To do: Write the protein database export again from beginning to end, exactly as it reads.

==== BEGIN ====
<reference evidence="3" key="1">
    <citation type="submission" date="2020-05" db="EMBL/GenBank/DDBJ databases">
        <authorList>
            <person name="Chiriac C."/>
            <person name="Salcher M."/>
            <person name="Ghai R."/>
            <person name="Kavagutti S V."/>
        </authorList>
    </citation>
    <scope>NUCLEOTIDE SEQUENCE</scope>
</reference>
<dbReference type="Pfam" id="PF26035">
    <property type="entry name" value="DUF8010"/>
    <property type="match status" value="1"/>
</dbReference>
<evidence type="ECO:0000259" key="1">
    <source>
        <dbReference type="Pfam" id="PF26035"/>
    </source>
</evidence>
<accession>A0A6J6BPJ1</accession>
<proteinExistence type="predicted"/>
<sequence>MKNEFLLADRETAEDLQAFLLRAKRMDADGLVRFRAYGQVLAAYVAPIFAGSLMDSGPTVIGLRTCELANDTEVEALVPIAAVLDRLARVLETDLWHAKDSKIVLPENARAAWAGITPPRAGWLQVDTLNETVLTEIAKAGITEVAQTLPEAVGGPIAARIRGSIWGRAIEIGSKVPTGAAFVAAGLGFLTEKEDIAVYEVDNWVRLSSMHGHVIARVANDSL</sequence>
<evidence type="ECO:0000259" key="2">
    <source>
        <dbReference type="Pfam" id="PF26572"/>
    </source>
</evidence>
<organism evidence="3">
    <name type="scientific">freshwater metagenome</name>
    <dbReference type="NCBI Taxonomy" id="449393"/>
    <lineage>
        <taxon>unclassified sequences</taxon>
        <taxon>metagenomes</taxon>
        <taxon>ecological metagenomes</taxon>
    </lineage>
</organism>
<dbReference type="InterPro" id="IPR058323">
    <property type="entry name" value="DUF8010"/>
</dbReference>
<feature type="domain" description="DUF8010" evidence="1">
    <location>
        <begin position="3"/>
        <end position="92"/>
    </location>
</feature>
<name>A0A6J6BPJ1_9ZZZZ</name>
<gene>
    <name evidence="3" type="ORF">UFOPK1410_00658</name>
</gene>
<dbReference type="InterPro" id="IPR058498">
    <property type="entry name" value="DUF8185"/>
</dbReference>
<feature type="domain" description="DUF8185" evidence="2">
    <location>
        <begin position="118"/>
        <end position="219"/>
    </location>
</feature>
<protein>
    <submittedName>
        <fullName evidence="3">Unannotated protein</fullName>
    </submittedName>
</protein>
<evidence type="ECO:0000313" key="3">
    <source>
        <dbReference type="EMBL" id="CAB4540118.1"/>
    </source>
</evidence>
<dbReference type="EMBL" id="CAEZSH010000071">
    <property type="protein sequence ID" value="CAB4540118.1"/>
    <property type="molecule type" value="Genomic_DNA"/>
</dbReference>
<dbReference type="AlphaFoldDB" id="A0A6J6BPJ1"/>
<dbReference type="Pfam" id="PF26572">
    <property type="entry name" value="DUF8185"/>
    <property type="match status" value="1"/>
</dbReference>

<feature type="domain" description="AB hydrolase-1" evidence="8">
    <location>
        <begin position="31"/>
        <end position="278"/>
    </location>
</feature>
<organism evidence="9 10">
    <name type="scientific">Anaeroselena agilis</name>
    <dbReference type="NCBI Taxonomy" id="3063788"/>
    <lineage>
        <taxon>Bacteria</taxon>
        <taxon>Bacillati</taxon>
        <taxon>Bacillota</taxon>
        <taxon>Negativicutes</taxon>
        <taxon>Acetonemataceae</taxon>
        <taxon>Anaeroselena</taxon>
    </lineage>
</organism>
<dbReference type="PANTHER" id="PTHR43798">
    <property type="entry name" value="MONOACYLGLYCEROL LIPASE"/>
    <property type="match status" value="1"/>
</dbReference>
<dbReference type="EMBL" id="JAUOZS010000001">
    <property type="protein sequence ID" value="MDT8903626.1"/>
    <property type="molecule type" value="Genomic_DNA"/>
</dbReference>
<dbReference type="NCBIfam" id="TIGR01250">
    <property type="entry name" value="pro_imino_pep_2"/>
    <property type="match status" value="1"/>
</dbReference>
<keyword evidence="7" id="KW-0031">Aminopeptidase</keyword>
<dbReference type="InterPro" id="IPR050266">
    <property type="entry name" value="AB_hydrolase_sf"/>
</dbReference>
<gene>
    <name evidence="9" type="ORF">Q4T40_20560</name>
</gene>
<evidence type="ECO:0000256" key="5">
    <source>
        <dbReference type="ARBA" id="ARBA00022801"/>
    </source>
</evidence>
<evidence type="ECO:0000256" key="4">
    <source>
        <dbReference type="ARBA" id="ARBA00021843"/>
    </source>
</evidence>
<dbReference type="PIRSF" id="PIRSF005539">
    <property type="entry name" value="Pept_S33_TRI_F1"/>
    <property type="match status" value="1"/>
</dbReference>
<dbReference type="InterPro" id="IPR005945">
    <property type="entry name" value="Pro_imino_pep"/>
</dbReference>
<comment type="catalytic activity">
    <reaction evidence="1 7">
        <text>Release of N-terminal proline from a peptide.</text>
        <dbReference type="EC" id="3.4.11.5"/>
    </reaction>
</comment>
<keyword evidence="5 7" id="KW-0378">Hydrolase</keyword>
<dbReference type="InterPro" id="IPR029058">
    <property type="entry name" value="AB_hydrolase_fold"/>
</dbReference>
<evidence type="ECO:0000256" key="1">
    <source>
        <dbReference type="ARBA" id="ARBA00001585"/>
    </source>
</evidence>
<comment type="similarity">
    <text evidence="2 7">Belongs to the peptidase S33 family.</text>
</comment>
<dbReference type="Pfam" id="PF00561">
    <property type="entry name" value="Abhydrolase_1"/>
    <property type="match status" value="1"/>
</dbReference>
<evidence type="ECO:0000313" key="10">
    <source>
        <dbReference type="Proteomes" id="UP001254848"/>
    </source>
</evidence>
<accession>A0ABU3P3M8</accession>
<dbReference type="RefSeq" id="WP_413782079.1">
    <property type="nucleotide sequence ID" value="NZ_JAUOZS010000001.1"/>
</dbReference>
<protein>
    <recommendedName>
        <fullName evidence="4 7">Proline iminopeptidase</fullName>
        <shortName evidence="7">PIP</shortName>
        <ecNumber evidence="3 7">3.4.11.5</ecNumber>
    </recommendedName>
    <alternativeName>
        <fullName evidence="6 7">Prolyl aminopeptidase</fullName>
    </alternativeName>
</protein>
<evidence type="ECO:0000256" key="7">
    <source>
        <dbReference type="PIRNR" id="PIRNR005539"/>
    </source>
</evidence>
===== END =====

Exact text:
<reference evidence="3" key="1">
    <citation type="submission" date="2020-05" db="EMBL/GenBank/DDBJ databases">
        <authorList>
            <person name="Chiriac C."/>
            <person name="Salcher M."/>
            <person name="Ghai R."/>
            <person name="Kavagutti S V."/>
        </authorList>
    </citation>
    <scope>NUCLEOTIDE SEQUENCE</scope>
</reference>
<dbReference type="Pfam" id="PF26035">
    <property type="entry name" value="DUF8010"/>
    <property type="match status" value="1"/>
</dbReference>
<evidence type="ECO:0000259" key="1">
    <source>
        <dbReference type="Pfam" id="PF26035"/>
    </source>
</evidence>
<accession>A0A6J6BPJ1</accession>
<proteinExistence type="predicted"/>
<sequence>MKNEFLLADRETAEDLQAFLLRAKRMDADGLVRFRAYGQVLAAYVAPIFAGSLMDSGPTVIGLRTCELANDTEVEALVPIAAVLDRLARVLETDLWHAKDSKIVLPENARAAWAGITPPRAGWLQVDTLNETVLTEIAKAGITEVAQTLPEAVGGPIAARIRGSIWGRAIEIGSKVPTGAAFVAAGLGFLTEKEDIAVYEVDNWVRLSSMHGHVIARVANDSL</sequence>
<evidence type="ECO:0000259" key="2">
    <source>
        <dbReference type="Pfam" id="PF26572"/>
    </source>
</evidence>
<organism evidence="3">
    <name type="scientific">freshwater metagenome</name>
    <dbReference type="NCBI Taxonomy" id="449393"/>
    <lineage>
        <taxon>unclassified sequences</taxon>
        <taxon>metagenomes</taxon>
        <taxon>ecological metagenomes</taxon>
    </lineage>
</organism>
<dbReference type="InterPro" id="IPR058323">
    <property type="entry name" value="DUF8010"/>
</dbReference>
<feature type="domain" description="DUF8010" evidence="1">
    <location>
        <begin position="3"/>
        <end position="92"/>
    </location>
</feature>
<name>A0A6J6BPJ1_9ZZZZ</name>
<gene>
    <name evidence="3" type="ORF">UFOPK1410_00658</name>
</gene>
<dbReference type="InterPro" id="IPR058498">
    <property type="entry name" value="DUF8185"/>
</dbReference>
<feature type="domain" description="DUF8185" evidence="2">
    <location>
        <begin position="118"/>
        <end position="219"/>
    </location>
</feature>
<protein>
    <submittedName>
        <fullName evidence="3">Unannotated protein</fullName>
    </submittedName>
</protein>
<evidence type="ECO:0000313" key="3">
    <source>
        <dbReference type="EMBL" id="CAB4540118.1"/>
    </source>
</evidence>
<dbReference type="EMBL" id="CAEZSH010000071">
    <property type="protein sequence ID" value="CAB4540118.1"/>
    <property type="molecule type" value="Genomic_DNA"/>
</dbReference>
<dbReference type="AlphaFoldDB" id="A0A6J6BPJ1"/>
<dbReference type="Pfam" id="PF26572">
    <property type="entry name" value="DUF8185"/>
    <property type="match status" value="1"/>
</dbReference>

<feature type="domain" description="AB hydrolase-1" evidence="8">
    <location>
        <begin position="31"/>
        <end position="278"/>
    </location>
</feature>
<organism evidence="9 10">
    <name type="scientific">Anaeroselena agilis</name>
    <dbReference type="NCBI Taxonomy" id="3063788"/>
    <lineage>
        <taxon>Bacteria</taxon>
        <taxon>Bacillati</taxon>
        <taxon>Bacillota</taxon>
        <taxon>Negativicutes</taxon>
        <taxon>Acetonemataceae</taxon>
        <taxon>Anaeroselena</taxon>
    </lineage>
</organism>
<dbReference type="PANTHER" id="PTHR43798">
    <property type="entry name" value="MONOACYLGLYCEROL LIPASE"/>
    <property type="match status" value="1"/>
</dbReference>
<dbReference type="EMBL" id="JAUOZS010000001">
    <property type="protein sequence ID" value="MDT8903626.1"/>
    <property type="molecule type" value="Genomic_DNA"/>
</dbReference>
<dbReference type="NCBIfam" id="TIGR01250">
    <property type="entry name" value="pro_imino_pep_2"/>
    <property type="match status" value="1"/>
</dbReference>
<keyword evidence="7" id="KW-0031">Aminopeptidase</keyword>
<dbReference type="InterPro" id="IPR050266">
    <property type="entry name" value="AB_hydrolase_sf"/>
</dbReference>
<gene>
    <name evidence="9" type="ORF">Q4T40_20560</name>
</gene>
<evidence type="ECO:0000256" key="5">
    <source>
        <dbReference type="ARBA" id="ARBA00022801"/>
    </source>
</evidence>
<evidence type="ECO:0000256" key="4">
    <source>
        <dbReference type="ARBA" id="ARBA00021843"/>
    </source>
</evidence>
<dbReference type="PIRSF" id="PIRSF005539">
    <property type="entry name" value="Pept_S33_TRI_F1"/>
    <property type="match status" value="1"/>
</dbReference>
<dbReference type="InterPro" id="IPR005945">
    <property type="entry name" value="Pro_imino_pep"/>
</dbReference>
<comment type="catalytic activity">
    <reaction evidence="1 7">
        <text>Release of N-terminal proline from a peptide.</text>
        <dbReference type="EC" id="3.4.11.5"/>
    </reaction>
</comment>
<keyword evidence="5 7" id="KW-0378">Hydrolase</keyword>
<dbReference type="InterPro" id="IPR029058">
    <property type="entry name" value="AB_hydrolase_fold"/>
</dbReference>
<evidence type="ECO:0000256" key="1">
    <source>
        <dbReference type="ARBA" id="ARBA00001585"/>
    </source>
</evidence>
<comment type="similarity">
    <text evidence="2 7">Belongs to the peptidase S33 family.</text>
</comment>
<dbReference type="Pfam" id="PF00561">
    <property type="entry name" value="Abhydrolase_1"/>
    <property type="match status" value="1"/>
</dbReference>
<evidence type="ECO:0000313" key="10">
    <source>
        <dbReference type="Proteomes" id="UP001254848"/>
    </source>
</evidence>
<accession>A0ABU3P3M8</accession>
<dbReference type="RefSeq" id="WP_413782079.1">
    <property type="nucleotide sequence ID" value="NZ_JAUOZS010000001.1"/>
</dbReference>
<protein>
    <recommendedName>
        <fullName evidence="4 7">Proline iminopeptidase</fullName>
        <shortName evidence="7">PIP</shortName>
        <ecNumber evidence="3 7">3.4.11.5</ecNumber>
    </recommendedName>
    <alternativeName>
        <fullName evidence="6 7">Prolyl aminopeptidase</fullName>
    </alternativeName>
</protein>
<evidence type="ECO:0000256" key="7">
    <source>
        <dbReference type="PIRNR" id="PIRNR005539"/>
    </source>
</evidence>